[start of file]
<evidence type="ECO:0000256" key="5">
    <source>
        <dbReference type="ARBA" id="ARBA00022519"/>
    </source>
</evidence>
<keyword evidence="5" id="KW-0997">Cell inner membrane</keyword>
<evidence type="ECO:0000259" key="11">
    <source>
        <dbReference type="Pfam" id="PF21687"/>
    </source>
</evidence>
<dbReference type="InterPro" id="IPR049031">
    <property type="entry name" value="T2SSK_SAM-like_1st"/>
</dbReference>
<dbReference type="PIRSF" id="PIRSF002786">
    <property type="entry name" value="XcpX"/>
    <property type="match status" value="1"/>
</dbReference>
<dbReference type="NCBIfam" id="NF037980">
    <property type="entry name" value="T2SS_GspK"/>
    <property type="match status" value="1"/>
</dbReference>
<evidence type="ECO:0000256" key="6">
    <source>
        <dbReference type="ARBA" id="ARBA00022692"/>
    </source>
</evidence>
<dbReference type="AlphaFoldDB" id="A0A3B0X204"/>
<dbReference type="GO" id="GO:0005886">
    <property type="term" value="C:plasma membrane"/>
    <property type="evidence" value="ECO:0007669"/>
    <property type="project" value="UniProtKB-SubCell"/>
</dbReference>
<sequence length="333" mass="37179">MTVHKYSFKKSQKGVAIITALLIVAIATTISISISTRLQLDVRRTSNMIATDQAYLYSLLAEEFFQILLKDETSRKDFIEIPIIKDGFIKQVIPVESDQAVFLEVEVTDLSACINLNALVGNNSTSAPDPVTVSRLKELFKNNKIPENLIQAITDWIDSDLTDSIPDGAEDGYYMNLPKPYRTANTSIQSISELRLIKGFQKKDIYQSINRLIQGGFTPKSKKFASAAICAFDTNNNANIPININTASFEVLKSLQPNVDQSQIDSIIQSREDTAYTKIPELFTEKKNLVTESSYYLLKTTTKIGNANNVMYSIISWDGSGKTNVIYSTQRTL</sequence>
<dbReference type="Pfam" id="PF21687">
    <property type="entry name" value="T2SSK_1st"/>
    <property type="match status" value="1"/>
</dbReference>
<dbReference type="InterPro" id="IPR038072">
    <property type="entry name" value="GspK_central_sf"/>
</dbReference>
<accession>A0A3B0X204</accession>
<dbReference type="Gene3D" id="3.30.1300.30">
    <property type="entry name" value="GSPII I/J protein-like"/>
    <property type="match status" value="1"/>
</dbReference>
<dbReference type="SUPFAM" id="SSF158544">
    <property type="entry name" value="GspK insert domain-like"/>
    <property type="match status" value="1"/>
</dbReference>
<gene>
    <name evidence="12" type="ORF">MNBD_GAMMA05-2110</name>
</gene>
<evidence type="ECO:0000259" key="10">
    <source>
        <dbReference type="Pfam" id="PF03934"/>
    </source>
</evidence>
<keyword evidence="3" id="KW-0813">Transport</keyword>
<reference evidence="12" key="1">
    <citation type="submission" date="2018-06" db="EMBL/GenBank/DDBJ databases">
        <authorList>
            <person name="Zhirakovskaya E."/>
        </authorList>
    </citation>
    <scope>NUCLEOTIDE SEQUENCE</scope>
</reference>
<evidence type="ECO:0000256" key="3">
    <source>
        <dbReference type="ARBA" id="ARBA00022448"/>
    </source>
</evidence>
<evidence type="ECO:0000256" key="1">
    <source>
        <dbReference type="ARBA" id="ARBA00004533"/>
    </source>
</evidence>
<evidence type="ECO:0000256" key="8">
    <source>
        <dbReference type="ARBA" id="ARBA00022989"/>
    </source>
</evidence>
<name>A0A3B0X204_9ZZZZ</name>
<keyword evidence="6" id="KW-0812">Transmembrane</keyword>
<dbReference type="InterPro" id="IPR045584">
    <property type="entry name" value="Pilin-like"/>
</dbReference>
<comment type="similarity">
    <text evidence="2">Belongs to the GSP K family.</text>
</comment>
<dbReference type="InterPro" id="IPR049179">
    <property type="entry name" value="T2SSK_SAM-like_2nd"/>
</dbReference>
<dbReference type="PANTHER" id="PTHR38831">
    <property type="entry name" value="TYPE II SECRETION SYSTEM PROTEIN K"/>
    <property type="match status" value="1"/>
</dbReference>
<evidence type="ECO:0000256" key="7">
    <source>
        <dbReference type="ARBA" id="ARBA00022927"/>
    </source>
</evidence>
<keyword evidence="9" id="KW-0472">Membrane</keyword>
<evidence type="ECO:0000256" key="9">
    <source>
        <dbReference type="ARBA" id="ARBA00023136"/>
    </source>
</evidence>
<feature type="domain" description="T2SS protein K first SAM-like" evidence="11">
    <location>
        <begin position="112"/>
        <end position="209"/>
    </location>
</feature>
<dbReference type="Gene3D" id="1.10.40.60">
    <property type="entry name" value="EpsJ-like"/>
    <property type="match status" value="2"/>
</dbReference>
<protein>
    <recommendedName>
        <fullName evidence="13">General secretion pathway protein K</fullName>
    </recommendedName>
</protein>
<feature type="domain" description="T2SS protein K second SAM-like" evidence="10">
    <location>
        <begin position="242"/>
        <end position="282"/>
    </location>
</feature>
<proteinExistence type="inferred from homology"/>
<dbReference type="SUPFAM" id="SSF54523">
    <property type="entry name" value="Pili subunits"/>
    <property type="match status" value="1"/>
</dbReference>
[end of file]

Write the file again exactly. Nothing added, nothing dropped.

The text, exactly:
<evidence type="ECO:0000256" key="5">
    <source>
        <dbReference type="ARBA" id="ARBA00022519"/>
    </source>
</evidence>
<keyword evidence="5" id="KW-0997">Cell inner membrane</keyword>
<evidence type="ECO:0000259" key="11">
    <source>
        <dbReference type="Pfam" id="PF21687"/>
    </source>
</evidence>
<dbReference type="InterPro" id="IPR049031">
    <property type="entry name" value="T2SSK_SAM-like_1st"/>
</dbReference>
<dbReference type="PIRSF" id="PIRSF002786">
    <property type="entry name" value="XcpX"/>
    <property type="match status" value="1"/>
</dbReference>
<dbReference type="NCBIfam" id="NF037980">
    <property type="entry name" value="T2SS_GspK"/>
    <property type="match status" value="1"/>
</dbReference>
<evidence type="ECO:0000256" key="6">
    <source>
        <dbReference type="ARBA" id="ARBA00022692"/>
    </source>
</evidence>
<dbReference type="AlphaFoldDB" id="A0A3B0X204"/>
<dbReference type="GO" id="GO:0005886">
    <property type="term" value="C:plasma membrane"/>
    <property type="evidence" value="ECO:0007669"/>
    <property type="project" value="UniProtKB-SubCell"/>
</dbReference>
<sequence length="333" mass="37179">MTVHKYSFKKSQKGVAIITALLIVAIATTISISISTRLQLDVRRTSNMIATDQAYLYSLLAEEFFQILLKDETSRKDFIEIPIIKDGFIKQVIPVESDQAVFLEVEVTDLSACINLNALVGNNSTSAPDPVTVSRLKELFKNNKIPENLIQAITDWIDSDLTDSIPDGAEDGYYMNLPKPYRTANTSIQSISELRLIKGFQKKDIYQSINRLIQGGFTPKSKKFASAAICAFDTNNNANIPININTASFEVLKSLQPNVDQSQIDSIIQSREDTAYTKIPELFTEKKNLVTESSYYLLKTTTKIGNANNVMYSIISWDGSGKTNVIYSTQRTL</sequence>
<dbReference type="Pfam" id="PF21687">
    <property type="entry name" value="T2SSK_1st"/>
    <property type="match status" value="1"/>
</dbReference>
<dbReference type="InterPro" id="IPR038072">
    <property type="entry name" value="GspK_central_sf"/>
</dbReference>
<accession>A0A3B0X204</accession>
<dbReference type="Gene3D" id="3.30.1300.30">
    <property type="entry name" value="GSPII I/J protein-like"/>
    <property type="match status" value="1"/>
</dbReference>
<dbReference type="SUPFAM" id="SSF158544">
    <property type="entry name" value="GspK insert domain-like"/>
    <property type="match status" value="1"/>
</dbReference>
<gene>
    <name evidence="12" type="ORF">MNBD_GAMMA05-2110</name>
</gene>
<evidence type="ECO:0000259" key="10">
    <source>
        <dbReference type="Pfam" id="PF03934"/>
    </source>
</evidence>
<keyword evidence="3" id="KW-0813">Transport</keyword>
<reference evidence="12" key="1">
    <citation type="submission" date="2018-06" db="EMBL/GenBank/DDBJ databases">
        <authorList>
            <person name="Zhirakovskaya E."/>
        </authorList>
    </citation>
    <scope>NUCLEOTIDE SEQUENCE</scope>
</reference>
<evidence type="ECO:0000256" key="3">
    <source>
        <dbReference type="ARBA" id="ARBA00022448"/>
    </source>
</evidence>
<evidence type="ECO:0000256" key="1">
    <source>
        <dbReference type="ARBA" id="ARBA00004533"/>
    </source>
</evidence>
<evidence type="ECO:0000256" key="8">
    <source>
        <dbReference type="ARBA" id="ARBA00022989"/>
    </source>
</evidence>
<name>A0A3B0X204_9ZZZZ</name>
<keyword evidence="6" id="KW-0812">Transmembrane</keyword>
<dbReference type="InterPro" id="IPR045584">
    <property type="entry name" value="Pilin-like"/>
</dbReference>
<comment type="similarity">
    <text evidence="2">Belongs to the GSP K family.</text>
</comment>
<dbReference type="InterPro" id="IPR049179">
    <property type="entry name" value="T2SSK_SAM-like_2nd"/>
</dbReference>
<dbReference type="PANTHER" id="PTHR38831">
    <property type="entry name" value="TYPE II SECRETION SYSTEM PROTEIN K"/>
    <property type="match status" value="1"/>
</dbReference>
<evidence type="ECO:0000256" key="7">
    <source>
        <dbReference type="ARBA" id="ARBA00022927"/>
    </source>
</evidence>
<keyword evidence="9" id="KW-0472">Membrane</keyword>
<evidence type="ECO:0000256" key="9">
    <source>
        <dbReference type="ARBA" id="ARBA00023136"/>
    </source>
</evidence>
<feature type="domain" description="T2SS protein K first SAM-like" evidence="11">
    <location>
        <begin position="112"/>
        <end position="209"/>
    </location>
</feature>
<dbReference type="Gene3D" id="1.10.40.60">
    <property type="entry name" value="EpsJ-like"/>
    <property type="match status" value="2"/>
</dbReference>
<protein>
    <recommendedName>
        <fullName evidence="13">General secretion pathway protein K</fullName>
    </recommendedName>
</protein>
<feature type="domain" description="T2SS protein K second SAM-like" evidence="10">
    <location>
        <begin position="242"/>
        <end position="282"/>
    </location>
</feature>
<proteinExistence type="inferred from homology"/>
<dbReference type="SUPFAM" id="SSF54523">
    <property type="entry name" value="Pili subunits"/>
    <property type="match status" value="1"/>
</dbReference>